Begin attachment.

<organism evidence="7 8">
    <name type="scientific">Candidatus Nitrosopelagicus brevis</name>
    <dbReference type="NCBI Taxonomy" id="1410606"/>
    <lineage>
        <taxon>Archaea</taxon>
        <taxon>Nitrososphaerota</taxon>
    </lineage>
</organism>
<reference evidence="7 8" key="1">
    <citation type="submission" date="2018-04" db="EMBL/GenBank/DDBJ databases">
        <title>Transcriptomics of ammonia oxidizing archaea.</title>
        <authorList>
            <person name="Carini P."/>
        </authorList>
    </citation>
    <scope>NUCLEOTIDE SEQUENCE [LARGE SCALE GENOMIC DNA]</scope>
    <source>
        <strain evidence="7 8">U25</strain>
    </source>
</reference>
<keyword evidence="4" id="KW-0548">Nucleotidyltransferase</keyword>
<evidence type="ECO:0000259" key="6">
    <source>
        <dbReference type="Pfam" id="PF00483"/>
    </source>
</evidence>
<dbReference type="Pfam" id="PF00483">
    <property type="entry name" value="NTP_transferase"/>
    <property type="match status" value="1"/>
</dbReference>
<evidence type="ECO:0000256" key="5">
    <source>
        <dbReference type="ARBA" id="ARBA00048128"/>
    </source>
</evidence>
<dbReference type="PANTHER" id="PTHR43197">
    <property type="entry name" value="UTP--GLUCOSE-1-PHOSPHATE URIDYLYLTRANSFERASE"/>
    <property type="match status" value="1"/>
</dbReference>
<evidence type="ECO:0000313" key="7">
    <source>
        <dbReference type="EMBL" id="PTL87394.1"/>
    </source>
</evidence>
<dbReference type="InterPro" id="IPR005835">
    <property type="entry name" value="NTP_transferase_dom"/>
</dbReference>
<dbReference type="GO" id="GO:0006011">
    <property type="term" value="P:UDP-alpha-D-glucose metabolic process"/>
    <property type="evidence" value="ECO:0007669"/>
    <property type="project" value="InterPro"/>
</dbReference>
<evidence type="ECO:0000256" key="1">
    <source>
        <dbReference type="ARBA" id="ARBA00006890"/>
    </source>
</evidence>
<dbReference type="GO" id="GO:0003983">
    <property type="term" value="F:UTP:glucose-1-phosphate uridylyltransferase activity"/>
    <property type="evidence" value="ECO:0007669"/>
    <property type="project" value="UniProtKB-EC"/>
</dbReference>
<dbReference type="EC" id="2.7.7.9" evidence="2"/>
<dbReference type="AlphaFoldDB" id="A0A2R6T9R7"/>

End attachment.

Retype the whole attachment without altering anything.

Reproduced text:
<organism evidence="7 8">
    <name type="scientific">Candidatus Nitrosopelagicus brevis</name>
    <dbReference type="NCBI Taxonomy" id="1410606"/>
    <lineage>
        <taxon>Archaea</taxon>
        <taxon>Nitrososphaerota</taxon>
    </lineage>
</organism>
<reference evidence="7 8" key="1">
    <citation type="submission" date="2018-04" db="EMBL/GenBank/DDBJ databases">
        <title>Transcriptomics of ammonia oxidizing archaea.</title>
        <authorList>
            <person name="Carini P."/>
        </authorList>
    </citation>
    <scope>NUCLEOTIDE SEQUENCE [LARGE SCALE GENOMIC DNA]</scope>
    <source>
        <strain evidence="7 8">U25</strain>
    </source>
</reference>
<keyword evidence="4" id="KW-0548">Nucleotidyltransferase</keyword>
<evidence type="ECO:0000259" key="6">
    <source>
        <dbReference type="Pfam" id="PF00483"/>
    </source>
</evidence>
<dbReference type="Pfam" id="PF00483">
    <property type="entry name" value="NTP_transferase"/>
    <property type="match status" value="1"/>
</dbReference>
<evidence type="ECO:0000256" key="5">
    <source>
        <dbReference type="ARBA" id="ARBA00048128"/>
    </source>
</evidence>
<dbReference type="PANTHER" id="PTHR43197">
    <property type="entry name" value="UTP--GLUCOSE-1-PHOSPHATE URIDYLYLTRANSFERASE"/>
    <property type="match status" value="1"/>
</dbReference>
<evidence type="ECO:0000313" key="7">
    <source>
        <dbReference type="EMBL" id="PTL87394.1"/>
    </source>
</evidence>
<dbReference type="InterPro" id="IPR005835">
    <property type="entry name" value="NTP_transferase_dom"/>
</dbReference>
<dbReference type="GO" id="GO:0006011">
    <property type="term" value="P:UDP-alpha-D-glucose metabolic process"/>
    <property type="evidence" value="ECO:0007669"/>
    <property type="project" value="InterPro"/>
</dbReference>
<evidence type="ECO:0000256" key="1">
    <source>
        <dbReference type="ARBA" id="ARBA00006890"/>
    </source>
</evidence>
<dbReference type="GO" id="GO:0003983">
    <property type="term" value="F:UTP:glucose-1-phosphate uridylyltransferase activity"/>
    <property type="evidence" value="ECO:0007669"/>
    <property type="project" value="UniProtKB-EC"/>
</dbReference>
<dbReference type="EC" id="2.7.7.9" evidence="2"/>
<dbReference type="AlphaFoldDB" id="A0A2R6T9R7"/>